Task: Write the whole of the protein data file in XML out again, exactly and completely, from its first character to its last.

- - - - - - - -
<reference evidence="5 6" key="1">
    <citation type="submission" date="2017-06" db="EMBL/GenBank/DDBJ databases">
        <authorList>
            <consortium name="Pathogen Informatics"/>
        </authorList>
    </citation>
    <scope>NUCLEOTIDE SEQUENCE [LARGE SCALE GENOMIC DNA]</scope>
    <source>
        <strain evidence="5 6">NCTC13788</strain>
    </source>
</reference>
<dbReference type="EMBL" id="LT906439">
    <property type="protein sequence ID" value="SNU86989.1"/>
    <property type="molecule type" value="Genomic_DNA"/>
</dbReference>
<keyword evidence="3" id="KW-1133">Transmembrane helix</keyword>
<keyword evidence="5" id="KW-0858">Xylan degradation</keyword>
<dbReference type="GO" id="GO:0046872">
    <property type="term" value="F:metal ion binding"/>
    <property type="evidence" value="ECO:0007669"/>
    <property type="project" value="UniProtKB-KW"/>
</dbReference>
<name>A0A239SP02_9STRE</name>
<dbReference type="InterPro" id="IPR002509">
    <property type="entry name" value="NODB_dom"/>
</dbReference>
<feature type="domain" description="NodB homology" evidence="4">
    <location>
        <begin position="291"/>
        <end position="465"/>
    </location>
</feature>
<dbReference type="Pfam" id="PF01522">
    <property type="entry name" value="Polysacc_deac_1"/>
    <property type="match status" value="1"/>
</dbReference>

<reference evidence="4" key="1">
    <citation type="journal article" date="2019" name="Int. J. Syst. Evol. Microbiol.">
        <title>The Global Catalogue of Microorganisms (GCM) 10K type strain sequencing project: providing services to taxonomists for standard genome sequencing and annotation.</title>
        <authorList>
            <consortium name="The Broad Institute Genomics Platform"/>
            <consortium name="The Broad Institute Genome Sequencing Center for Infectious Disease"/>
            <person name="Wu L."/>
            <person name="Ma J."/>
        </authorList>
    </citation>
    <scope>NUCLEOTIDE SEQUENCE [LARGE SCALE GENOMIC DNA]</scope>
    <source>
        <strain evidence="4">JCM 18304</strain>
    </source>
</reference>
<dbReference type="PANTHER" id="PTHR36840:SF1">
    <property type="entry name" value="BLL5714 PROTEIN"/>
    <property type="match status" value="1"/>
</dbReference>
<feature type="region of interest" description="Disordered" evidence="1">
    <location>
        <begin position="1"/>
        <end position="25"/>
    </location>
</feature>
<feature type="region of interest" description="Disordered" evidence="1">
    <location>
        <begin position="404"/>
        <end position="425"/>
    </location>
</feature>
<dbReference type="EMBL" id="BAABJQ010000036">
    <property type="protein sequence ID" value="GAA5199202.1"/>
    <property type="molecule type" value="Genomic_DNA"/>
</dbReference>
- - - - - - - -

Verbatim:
<reference evidence="5 6" key="1">
    <citation type="submission" date="2017-06" db="EMBL/GenBank/DDBJ databases">
        <authorList>
            <consortium name="Pathogen Informatics"/>
        </authorList>
    </citation>
    <scope>NUCLEOTIDE SEQUENCE [LARGE SCALE GENOMIC DNA]</scope>
    <source>
        <strain evidence="5 6">NCTC13788</strain>
    </source>
</reference>
<dbReference type="EMBL" id="LT906439">
    <property type="protein sequence ID" value="SNU86989.1"/>
    <property type="molecule type" value="Genomic_DNA"/>
</dbReference>
<keyword evidence="3" id="KW-1133">Transmembrane helix</keyword>
<keyword evidence="5" id="KW-0858">Xylan degradation</keyword>
<dbReference type="GO" id="GO:0046872">
    <property type="term" value="F:metal ion binding"/>
    <property type="evidence" value="ECO:0007669"/>
    <property type="project" value="UniProtKB-KW"/>
</dbReference>
<name>A0A239SP02_9STRE</name>
<dbReference type="InterPro" id="IPR002509">
    <property type="entry name" value="NODB_dom"/>
</dbReference>
<feature type="domain" description="NodB homology" evidence="4">
    <location>
        <begin position="291"/>
        <end position="465"/>
    </location>
</feature>
<dbReference type="Pfam" id="PF01522">
    <property type="entry name" value="Polysacc_deac_1"/>
    <property type="match status" value="1"/>
</dbReference>

<reference evidence="4" key="1">
    <citation type="journal article" date="2019" name="Int. J. Syst. Evol. Microbiol.">
        <title>The Global Catalogue of Microorganisms (GCM) 10K type strain sequencing project: providing services to taxonomists for standard genome sequencing and annotation.</title>
        <authorList>
            <consortium name="The Broad Institute Genomics Platform"/>
            <consortium name="The Broad Institute Genome Sequencing Center for Infectious Disease"/>
            <person name="Wu L."/>
            <person name="Ma J."/>
        </authorList>
    </citation>
    <scope>NUCLEOTIDE SEQUENCE [LARGE SCALE GENOMIC DNA]</scope>
    <source>
        <strain evidence="4">JCM 18304</strain>
    </source>
</reference>
<dbReference type="PANTHER" id="PTHR36840:SF1">
    <property type="entry name" value="BLL5714 PROTEIN"/>
    <property type="match status" value="1"/>
</dbReference>
<feature type="region of interest" description="Disordered" evidence="1">
    <location>
        <begin position="1"/>
        <end position="25"/>
    </location>
</feature>
<feature type="region of interest" description="Disordered" evidence="1">
    <location>
        <begin position="404"/>
        <end position="425"/>
    </location>
</feature>
<dbReference type="EMBL" id="BAABJQ010000036">
    <property type="protein sequence ID" value="GAA5199202.1"/>
    <property type="molecule type" value="Genomic_DNA"/>
</dbReference>